This article originally provided by The Herald-Dispatch

October 23, 2006

Byrd-Raese contest priciest W.Va. race


CHARLESTON, W.Va. (AP) -- Differing approaches to fundraising by U.S. Sen. Robert C. Byrd and Republican challenger John Raese have helped make their race West Virginia's most expensive this election.

Not counting the Republican field that Raese bested in May to challenge the veteran Democrat, the contest has seen receipts clear $7.5 million and spending approach $7 million as of Sept. 30, according to Federal Election Commission reports.

Those amounts outstrip any of the state's three U.S. House races in the off-year election. They also exceed all 75 state legislative races - 17 Senate and 58 House of Delegates districts - combined.

But the Byrd-Raese money race ranks only 20th among this year's U.S. Senate contests, according to Congressional Quarterly's PoliticalMoneyLine. All four of West Virginia's neighbors with a Senate seat on this year's ballot have seen more expensive contests.

Seeking a record ninth term, Byrd has been amassing campaign funds since early 2005. The early start has allowed him to collect more than 2,500 contributions totaling $1.7 million from individuals who each gave at least $250.

Courted by national Republicans, Raese did not enter the race until January. He has attracted only about 600 of these large-dollar contributions, which total $553,000.

But as a media owner and heir to a fortune in limestone, steel and other industrial holdings, Raese has been able to self-finance his campaign. He has pumped more than $2.2 million from his personal wealth into his effort, including $200,000 added on Friday.

About $1.6 million of that amount has come since the primary. Though it has helped narrow the funding gap between his campaign and Byrd's, it also benefits the eight-term senator. Federal campaign finance law features a "millionaire's amendment" that increases individual contribution caps for candidates facing opponents who spend massive amounts of personal funds.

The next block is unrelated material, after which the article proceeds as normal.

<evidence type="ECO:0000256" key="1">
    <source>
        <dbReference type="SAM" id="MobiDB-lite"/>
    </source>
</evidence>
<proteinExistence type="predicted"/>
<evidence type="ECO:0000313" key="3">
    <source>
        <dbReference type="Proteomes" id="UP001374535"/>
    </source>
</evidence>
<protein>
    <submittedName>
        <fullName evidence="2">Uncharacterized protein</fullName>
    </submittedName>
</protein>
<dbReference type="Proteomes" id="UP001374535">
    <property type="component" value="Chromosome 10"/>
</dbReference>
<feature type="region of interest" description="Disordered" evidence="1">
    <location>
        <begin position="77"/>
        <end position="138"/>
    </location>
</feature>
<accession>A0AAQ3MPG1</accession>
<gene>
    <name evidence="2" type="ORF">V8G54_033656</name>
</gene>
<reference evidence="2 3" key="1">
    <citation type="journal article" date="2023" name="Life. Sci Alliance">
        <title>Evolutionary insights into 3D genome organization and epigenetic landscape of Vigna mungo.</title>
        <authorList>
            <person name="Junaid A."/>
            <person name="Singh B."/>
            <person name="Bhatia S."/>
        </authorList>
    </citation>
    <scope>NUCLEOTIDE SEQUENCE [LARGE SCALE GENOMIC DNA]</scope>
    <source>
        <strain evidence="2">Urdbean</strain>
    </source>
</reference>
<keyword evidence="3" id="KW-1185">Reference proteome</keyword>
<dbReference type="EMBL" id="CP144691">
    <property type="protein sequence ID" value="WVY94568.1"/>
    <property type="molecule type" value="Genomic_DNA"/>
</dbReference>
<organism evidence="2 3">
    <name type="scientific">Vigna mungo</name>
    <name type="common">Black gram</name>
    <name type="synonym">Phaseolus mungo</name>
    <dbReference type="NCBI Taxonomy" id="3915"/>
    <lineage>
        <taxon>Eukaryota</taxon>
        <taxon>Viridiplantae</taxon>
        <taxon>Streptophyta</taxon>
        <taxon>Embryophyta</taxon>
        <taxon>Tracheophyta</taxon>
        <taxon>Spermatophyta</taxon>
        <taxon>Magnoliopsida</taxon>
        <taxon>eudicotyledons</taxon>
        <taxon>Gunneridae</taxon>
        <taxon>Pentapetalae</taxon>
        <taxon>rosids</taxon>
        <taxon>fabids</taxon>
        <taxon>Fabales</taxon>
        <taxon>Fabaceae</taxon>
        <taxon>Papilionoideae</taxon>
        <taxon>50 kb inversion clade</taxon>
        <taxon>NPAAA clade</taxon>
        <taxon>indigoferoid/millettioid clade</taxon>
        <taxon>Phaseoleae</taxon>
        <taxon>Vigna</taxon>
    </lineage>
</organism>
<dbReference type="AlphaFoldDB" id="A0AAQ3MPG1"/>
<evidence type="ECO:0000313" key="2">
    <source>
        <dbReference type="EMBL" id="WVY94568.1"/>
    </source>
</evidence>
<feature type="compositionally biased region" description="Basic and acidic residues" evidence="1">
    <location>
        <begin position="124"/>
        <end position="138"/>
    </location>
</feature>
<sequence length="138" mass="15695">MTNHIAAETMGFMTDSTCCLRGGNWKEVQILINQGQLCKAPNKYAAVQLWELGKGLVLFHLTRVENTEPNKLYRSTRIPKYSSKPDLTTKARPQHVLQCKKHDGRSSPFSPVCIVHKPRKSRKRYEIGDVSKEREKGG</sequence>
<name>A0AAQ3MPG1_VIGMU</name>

The FEC has set a $207,360 self-financing threshold for West Virginia, a figure based on its voting-age population. Though the per-person cap is normally $2,100 per election, Raese's self-giving initially allowed Byrd supporters to give up to $6,300 apiece.

Raese's more recent largesse has increased Byrd's per-donor limit even higher, to $12,600. The amendment will also allow Byrd's national and state parties to give unlimited funds if Raese loans another $463,600 to his campaign.

Byrd has also benefited from a support base that extends beyond the Mountain State's borders. His stance against the Iraq war and other Bush administration policies has won him fans from around the country, as has his 2004 best-seller, "Losing America: Confronting a Reckless and Arrogant Presidency."

As a result, out-of-state donors account for about 56 percent of Byrd's large-dollar contributions. His national profile is also likely a factor behind the $2 million worth of under-$250 contributions, which are not itemized, that he has received.

Though Byrd has likewise incurred the wrath of Bush supporters and the national GOP, Raese has not seen a resulting boon. Raese's leading primary opponent, Republican Hiram Lewis, proved much more adept at courting anti-Byrd sentiment. With a direct-mail and Internet fundraising strategy that ultimately consumed most of his funds, Lewis raised about $1 million - more than twice Raese's total for the primary.

Most of Lewis' funds came from out of state. By contrast, about 70 percent of Raese's contributors hail from West Virginia. Nearly two-thirds of these donors are, like Raese, from Morgantown.

About 4 percent of Raese's contributions have come from Florida, where his two daughters attend school and his wife spends most of the year at their $2.9 million Palm Beach estate. The Raeses also have a home in Telluride, Colo., though FEC records list no contributions from that state.

Raese and Byrd must file one more report, by Thursday, in advance of the Nov. 7 election. Byrd, 88, this year became the longest-serving senator in U.S. history.


Lawrence Messina covers the statehouse for The Associated Press.

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